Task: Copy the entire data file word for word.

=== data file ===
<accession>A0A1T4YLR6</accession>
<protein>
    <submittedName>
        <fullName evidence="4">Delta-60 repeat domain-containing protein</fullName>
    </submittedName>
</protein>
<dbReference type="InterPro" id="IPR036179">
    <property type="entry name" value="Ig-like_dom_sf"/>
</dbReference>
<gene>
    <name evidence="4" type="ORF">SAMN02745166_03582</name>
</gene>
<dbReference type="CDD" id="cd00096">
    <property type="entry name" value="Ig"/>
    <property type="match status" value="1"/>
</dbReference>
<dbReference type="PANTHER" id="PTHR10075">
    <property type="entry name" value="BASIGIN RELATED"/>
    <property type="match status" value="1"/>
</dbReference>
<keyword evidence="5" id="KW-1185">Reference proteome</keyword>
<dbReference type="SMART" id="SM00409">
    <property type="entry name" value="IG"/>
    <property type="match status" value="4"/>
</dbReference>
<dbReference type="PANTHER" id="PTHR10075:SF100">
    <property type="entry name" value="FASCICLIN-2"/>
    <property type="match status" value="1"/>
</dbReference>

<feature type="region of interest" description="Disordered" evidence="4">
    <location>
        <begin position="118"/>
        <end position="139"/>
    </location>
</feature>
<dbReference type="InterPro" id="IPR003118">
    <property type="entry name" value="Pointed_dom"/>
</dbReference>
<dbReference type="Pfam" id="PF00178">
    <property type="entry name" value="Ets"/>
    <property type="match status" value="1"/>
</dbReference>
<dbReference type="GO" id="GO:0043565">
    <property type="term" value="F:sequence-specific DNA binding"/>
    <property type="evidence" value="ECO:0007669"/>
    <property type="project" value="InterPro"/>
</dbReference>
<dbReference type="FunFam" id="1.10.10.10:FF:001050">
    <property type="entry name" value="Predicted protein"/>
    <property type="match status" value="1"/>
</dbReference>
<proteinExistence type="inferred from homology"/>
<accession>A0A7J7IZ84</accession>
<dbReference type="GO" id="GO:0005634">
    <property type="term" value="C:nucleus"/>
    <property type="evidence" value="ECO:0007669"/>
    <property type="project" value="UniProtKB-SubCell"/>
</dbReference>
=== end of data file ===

<accession>A0A1T4YLR6</accession>
<protein>
    <submittedName>
        <fullName evidence="4">Delta-60 repeat domain-containing protein</fullName>
    </submittedName>
</protein>
<dbReference type="InterPro" id="IPR036179">
    <property type="entry name" value="Ig-like_dom_sf"/>
</dbReference>
<gene>
    <name evidence="4" type="ORF">SAMN02745166_03582</name>
</gene>
<dbReference type="CDD" id="cd00096">
    <property type="entry name" value="Ig"/>
    <property type="match status" value="1"/>
</dbReference>
<dbReference type="PANTHER" id="PTHR10075">
    <property type="entry name" value="BASIGIN RELATED"/>
    <property type="match status" value="1"/>
</dbReference>
<keyword evidence="5" id="KW-1185">Reference proteome</keyword>
<dbReference type="SMART" id="SM00409">
    <property type="entry name" value="IG"/>
    <property type="match status" value="4"/>
</dbReference>
<dbReference type="PANTHER" id="PTHR10075:SF100">
    <property type="entry name" value="FASCICLIN-2"/>
    <property type="match status" value="1"/>
</dbReference>

<feature type="region of interest" description="Disordered" evidence="4">
    <location>
        <begin position="118"/>
        <end position="139"/>
    </location>
</feature>
<dbReference type="InterPro" id="IPR003118">
    <property type="entry name" value="Pointed_dom"/>
</dbReference>
<dbReference type="Pfam" id="PF00178">
    <property type="entry name" value="Ets"/>
    <property type="match status" value="1"/>
</dbReference>
<dbReference type="GO" id="GO:0043565">
    <property type="term" value="F:sequence-specific DNA binding"/>
    <property type="evidence" value="ECO:0007669"/>
    <property type="project" value="InterPro"/>
</dbReference>
<dbReference type="FunFam" id="1.10.10.10:FF:001050">
    <property type="entry name" value="Predicted protein"/>
    <property type="match status" value="1"/>
</dbReference>
<proteinExistence type="inferred from homology"/>
<accession>A0A7J7IZ84</accession>
<dbReference type="GO" id="GO:0005634">
    <property type="term" value="C:nucleus"/>
    <property type="evidence" value="ECO:0007669"/>
    <property type="project" value="UniProtKB-SubCell"/>
</dbReference>